Following a takeover by the new owners, the task of creating a new brand identity and logo for Loughran’s Bakery fell into the hands of agency Kumo Ink. The owner of the bakery aspired to revamp the company branding and logo to something modern, while also retaining their rich business legacy with a slightly rustic feel. This is exactly what the logo articulates.

13. Logo Design Of Elina’s Bakery By The Birthdays Design

Elina’s Bakery Logo

The awe-inspiring fact that Elina’s bakery is coordinated by only one person from a personal home space, played a major role in the creative process of designing a logo for the bakery. While the logo design should embody an ambition and a vision, according to the requirements of the bakery owner, it should be capable of maintaining its original values in case Elina’s bakery develops. Another requirement by the client was that the logo shouldn’t only target their cupcakes for which the bakery is famous, but the complete range of its products.

The logo identity by The Birthday Design is an amalgamation of all the client requirements, and captures the design brief in the illustration of a home oven with a roof. The recognizable home oven with the glass and buttons of the façade is the most recognizable feature of the logo. Soft Contour and rounded corners of the home oven make the logo appear friendlier, and blend in well with the soft rounded letters. In order to exude immediacy and friendliness, all small case letters are used for the wordmark.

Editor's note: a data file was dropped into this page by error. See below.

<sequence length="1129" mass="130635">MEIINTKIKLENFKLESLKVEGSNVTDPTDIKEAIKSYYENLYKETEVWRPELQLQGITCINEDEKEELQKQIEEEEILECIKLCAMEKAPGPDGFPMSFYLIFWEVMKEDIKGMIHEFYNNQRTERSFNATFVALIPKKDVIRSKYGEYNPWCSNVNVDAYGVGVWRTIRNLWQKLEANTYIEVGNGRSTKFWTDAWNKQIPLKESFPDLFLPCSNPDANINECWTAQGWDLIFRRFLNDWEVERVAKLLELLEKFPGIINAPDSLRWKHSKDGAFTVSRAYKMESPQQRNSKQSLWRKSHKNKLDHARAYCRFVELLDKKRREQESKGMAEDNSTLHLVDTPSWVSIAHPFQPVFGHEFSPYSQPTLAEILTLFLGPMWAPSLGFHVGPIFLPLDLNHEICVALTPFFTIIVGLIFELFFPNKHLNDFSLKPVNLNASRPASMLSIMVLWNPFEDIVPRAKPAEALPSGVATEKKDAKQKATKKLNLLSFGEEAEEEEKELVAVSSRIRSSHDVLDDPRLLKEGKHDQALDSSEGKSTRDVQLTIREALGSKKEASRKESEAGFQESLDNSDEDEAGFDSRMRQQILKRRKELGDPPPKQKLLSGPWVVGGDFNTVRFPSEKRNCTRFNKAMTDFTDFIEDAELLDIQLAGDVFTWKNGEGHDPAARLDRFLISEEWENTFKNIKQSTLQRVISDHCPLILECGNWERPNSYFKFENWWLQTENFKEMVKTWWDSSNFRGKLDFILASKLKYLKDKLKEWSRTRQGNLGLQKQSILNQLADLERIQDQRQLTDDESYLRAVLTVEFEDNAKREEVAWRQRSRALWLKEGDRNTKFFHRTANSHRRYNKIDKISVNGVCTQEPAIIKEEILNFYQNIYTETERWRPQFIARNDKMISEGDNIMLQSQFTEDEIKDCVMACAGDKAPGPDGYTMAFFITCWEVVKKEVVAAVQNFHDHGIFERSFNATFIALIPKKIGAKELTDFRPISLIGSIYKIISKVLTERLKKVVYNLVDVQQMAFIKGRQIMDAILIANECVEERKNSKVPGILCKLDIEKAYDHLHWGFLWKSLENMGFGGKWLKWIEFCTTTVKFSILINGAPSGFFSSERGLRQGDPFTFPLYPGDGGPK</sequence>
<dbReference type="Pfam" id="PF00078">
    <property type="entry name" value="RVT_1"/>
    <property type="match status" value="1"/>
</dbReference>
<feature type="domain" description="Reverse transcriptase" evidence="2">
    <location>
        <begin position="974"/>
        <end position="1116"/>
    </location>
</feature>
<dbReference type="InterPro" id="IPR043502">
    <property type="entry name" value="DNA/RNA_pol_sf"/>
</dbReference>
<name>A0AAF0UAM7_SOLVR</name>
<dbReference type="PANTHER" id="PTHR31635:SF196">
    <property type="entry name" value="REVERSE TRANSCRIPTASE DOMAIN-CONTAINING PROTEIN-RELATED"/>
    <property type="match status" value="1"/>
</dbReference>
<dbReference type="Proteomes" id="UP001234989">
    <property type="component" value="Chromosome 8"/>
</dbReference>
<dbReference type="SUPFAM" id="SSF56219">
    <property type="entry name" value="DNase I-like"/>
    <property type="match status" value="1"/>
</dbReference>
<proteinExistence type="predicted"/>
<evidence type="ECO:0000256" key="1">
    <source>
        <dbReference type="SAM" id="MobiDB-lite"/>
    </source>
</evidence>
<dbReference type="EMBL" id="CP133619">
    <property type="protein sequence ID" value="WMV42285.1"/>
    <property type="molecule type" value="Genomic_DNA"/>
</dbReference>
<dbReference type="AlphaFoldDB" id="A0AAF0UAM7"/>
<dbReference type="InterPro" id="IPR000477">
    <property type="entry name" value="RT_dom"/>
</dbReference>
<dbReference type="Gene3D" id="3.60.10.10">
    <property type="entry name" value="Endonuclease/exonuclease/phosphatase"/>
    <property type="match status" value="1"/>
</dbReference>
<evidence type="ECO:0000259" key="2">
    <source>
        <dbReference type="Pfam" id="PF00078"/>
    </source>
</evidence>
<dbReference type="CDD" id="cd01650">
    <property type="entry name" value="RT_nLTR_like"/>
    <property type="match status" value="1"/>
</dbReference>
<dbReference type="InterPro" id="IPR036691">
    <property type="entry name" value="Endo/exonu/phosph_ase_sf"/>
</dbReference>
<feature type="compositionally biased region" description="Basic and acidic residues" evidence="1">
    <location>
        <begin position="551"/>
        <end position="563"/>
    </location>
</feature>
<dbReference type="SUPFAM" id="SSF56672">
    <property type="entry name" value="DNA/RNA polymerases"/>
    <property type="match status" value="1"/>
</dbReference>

14. Logo For La Brea Bakery By Hornall Anderson

La Brea Bakery Logo

Established in 1989 by pastry chef Nancy Silverton in a single storefront on La Brea Avenue in Los Angeles, CA, La Brea Bakery is now one of the leading producers of “partially baked artisan breads in the U.S., supplied to food stores and restaurants throughout the world.” It also maintains two teeming cafes. Its previous logo, created by its employees, had a great story to tell but its folk charm was starting to seem more whimsical than artisan. They collaborated with Hornall Anderson to revamp the logo concept, as long as their beloved “B” was at its core.

The passion of the people at La Brea bakery and their love for great bread is what inspired the designers and helped them come up with a solution for the identity; this discovery resulted in a memorable, iconic, and simple design. At first, people only see the lower case “b” when they look at the logo. Then, a smile crawls across their lips when they discover the hidden loaf of bread- the heart of the company- at the center of the “b”. In addition, the use of a serif is a nice respite from sanseses. The supporting typography makes the yeast rise right up to the top.